Hypertension, diabetes, stroke - these are just some of the many health risks involved in obesity. But even though people know the risks and the weight-loss steps to take to overcome obesity, they still fail to shed extra weight.
According to experts, many people don't address the multiple factors leading to obesity. Unhealthy eating patterns and a sedentary lifestyle are well-known causal factors, but we often ignore the crucial role that psychological factors play in obesity.
"Overeating may be part of our coping mechanisms," says Dr Clara Gerhard, obesity expert and associate professor in Family Studies at Samford University in America.
"We can, for example, try to handle stress through eating. It doesn't help us to be more successful in handling it, but it does provide comfort. Regrettably the price thereof is longer lived. This form of stress relief is often followed by guilt and as a result, a vicious cycle develops," says Gerhard.
Graham Alexander, a Cape Town clinical psychologist who specialises in treating eating disorders, agrees. In his experience, the obese often come from families with a history of addiction and which are characterised by poor conflict resolution and over- or underinvolvement. In these families, people typically overcompensate by overeating.
Sexual abuse is a common trigger for all types of eating disorders, including binge eating. "For such people, food fills the empty hole left by abuse. Fat provides a symbolic protective layer against exposure of their sexuality. Of course this is illusionary, because no-one can be protected from others," says Alexander.
The long walk to health
Permanent weight loss is extremely difficult because people are programmed to eat for survival and the satisfaction of eating is immediate. The food industry can be a friend or an enemy, depending on whether we are able to make correct choices, says Gerhard.
"Diets don't work - 90% of people fail to maintain weight loss. People might have the best intentions, but if they follow a restrictive diet they are likely to relapse because such a diet will make them feel deprived and will only lead to further binge eating and further weight gain," says Alexander.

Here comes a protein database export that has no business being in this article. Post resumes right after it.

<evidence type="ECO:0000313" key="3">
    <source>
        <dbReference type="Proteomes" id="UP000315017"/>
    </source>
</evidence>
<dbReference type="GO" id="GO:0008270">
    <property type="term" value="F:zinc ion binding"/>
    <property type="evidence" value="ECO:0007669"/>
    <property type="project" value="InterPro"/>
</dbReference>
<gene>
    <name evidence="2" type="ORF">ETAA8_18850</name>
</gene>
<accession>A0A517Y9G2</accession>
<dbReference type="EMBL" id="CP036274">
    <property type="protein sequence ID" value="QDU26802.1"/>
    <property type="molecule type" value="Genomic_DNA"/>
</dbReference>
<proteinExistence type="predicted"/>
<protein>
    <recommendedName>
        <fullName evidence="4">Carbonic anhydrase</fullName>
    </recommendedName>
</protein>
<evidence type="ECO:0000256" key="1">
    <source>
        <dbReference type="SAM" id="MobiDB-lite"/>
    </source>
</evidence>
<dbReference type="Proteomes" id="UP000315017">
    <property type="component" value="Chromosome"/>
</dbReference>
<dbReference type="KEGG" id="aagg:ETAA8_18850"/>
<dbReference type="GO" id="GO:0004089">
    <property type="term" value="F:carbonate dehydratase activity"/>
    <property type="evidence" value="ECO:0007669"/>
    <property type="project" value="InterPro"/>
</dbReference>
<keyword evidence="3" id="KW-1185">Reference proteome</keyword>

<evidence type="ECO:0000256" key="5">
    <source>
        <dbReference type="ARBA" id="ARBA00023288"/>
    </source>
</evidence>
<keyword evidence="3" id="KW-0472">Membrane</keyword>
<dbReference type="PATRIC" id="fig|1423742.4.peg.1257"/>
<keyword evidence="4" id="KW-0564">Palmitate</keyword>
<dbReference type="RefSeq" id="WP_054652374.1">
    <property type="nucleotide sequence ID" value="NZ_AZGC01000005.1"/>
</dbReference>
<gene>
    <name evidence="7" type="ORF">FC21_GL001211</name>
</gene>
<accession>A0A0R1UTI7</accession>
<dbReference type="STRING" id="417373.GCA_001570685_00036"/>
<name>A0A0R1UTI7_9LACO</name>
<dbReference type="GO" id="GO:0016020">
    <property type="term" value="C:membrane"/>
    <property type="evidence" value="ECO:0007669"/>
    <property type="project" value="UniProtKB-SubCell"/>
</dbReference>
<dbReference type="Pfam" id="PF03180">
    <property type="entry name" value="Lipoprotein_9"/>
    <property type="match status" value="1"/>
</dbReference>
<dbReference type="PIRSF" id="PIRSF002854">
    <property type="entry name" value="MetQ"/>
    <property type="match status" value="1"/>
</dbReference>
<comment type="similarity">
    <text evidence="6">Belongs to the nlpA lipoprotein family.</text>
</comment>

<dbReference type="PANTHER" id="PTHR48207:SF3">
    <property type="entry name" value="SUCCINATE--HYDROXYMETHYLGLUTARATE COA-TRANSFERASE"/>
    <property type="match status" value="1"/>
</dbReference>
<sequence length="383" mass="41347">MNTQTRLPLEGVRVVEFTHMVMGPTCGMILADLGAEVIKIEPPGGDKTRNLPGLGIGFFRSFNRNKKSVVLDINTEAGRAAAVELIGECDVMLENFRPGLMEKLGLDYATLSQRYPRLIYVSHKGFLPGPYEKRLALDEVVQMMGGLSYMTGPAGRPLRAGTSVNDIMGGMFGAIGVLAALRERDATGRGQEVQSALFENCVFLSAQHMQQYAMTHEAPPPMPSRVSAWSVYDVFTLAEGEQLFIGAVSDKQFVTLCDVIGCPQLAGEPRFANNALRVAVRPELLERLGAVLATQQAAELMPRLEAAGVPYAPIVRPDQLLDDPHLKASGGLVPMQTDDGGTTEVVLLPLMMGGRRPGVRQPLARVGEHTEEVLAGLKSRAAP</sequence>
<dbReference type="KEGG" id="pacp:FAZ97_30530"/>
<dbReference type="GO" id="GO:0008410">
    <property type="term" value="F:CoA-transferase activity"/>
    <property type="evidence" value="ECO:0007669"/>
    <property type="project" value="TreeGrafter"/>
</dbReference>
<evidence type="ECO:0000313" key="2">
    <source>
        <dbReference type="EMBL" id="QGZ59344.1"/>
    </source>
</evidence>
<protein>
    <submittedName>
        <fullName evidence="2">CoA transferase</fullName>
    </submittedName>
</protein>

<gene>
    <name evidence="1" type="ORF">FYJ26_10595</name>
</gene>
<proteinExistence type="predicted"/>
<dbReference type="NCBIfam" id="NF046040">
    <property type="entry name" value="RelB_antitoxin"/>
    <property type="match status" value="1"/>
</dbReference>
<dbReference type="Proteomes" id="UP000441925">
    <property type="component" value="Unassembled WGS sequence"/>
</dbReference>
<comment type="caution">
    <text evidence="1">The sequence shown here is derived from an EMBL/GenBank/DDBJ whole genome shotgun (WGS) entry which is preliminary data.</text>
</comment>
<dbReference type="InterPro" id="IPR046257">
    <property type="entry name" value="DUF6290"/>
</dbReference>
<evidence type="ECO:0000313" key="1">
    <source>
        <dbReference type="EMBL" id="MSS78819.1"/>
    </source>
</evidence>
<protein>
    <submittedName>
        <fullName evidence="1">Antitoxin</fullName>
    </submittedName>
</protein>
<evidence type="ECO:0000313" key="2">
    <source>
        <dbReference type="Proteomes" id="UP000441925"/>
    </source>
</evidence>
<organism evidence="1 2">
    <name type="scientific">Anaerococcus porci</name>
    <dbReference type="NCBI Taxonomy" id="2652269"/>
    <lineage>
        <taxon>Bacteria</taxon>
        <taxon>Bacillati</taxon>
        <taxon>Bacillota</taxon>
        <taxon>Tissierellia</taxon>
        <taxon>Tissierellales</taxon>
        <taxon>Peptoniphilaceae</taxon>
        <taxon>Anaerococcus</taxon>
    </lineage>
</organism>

Experts therefore suggest that, for weight-loss to be successful and long-term, it should be approached from several angles – diet, exercise and psychological support.
With regards to diet, Alexander feels that the emphasis should rather be on adopting a healthy lifestyle and achieving a sense of overall wellbeing than on weight loss. Focussing on weight loss alone is dangerous as it reinforces further pathological eating.
The role of the psychotherapist is to look at the root cause of obesity and encourage adherence to the meal plan. "When a patient begins to lose weight, anxiety is heightened because when the protective device is removed, the wounding baggage people carry is exposed. Because the defence is no longer in place, the therapist needs to assist the patient in addressing and repairing the deeper psychological wounds."
Parents should take responsibility
Gerhard says that her main message would be directed at parents.
"Parents can be very powerful role models for their children. The dieting mother becomes the first role model for her daughter to become over-focused on food (later backed up by the peer group); the family that never shares a communal meal teaches us disengagement. If we allow our children to be bombarded with food advertisements on TV, and we expose them to the seduction of fast and processed foods, overdosing them on sugar, while teaching them the coach potato lifestyle, we set them up with life habits that can be a very heavy load to carry in adulthood (both literally and figuratively).
"Let's invest in the health of our children, as well as our own health by thinking about food and exercise not in terms of a quick fix weight loss regimen, but in terms of a commitment towards maintaining a healthy lifestyle."
- (Ilse Pauw, Health24, updated December 2009)
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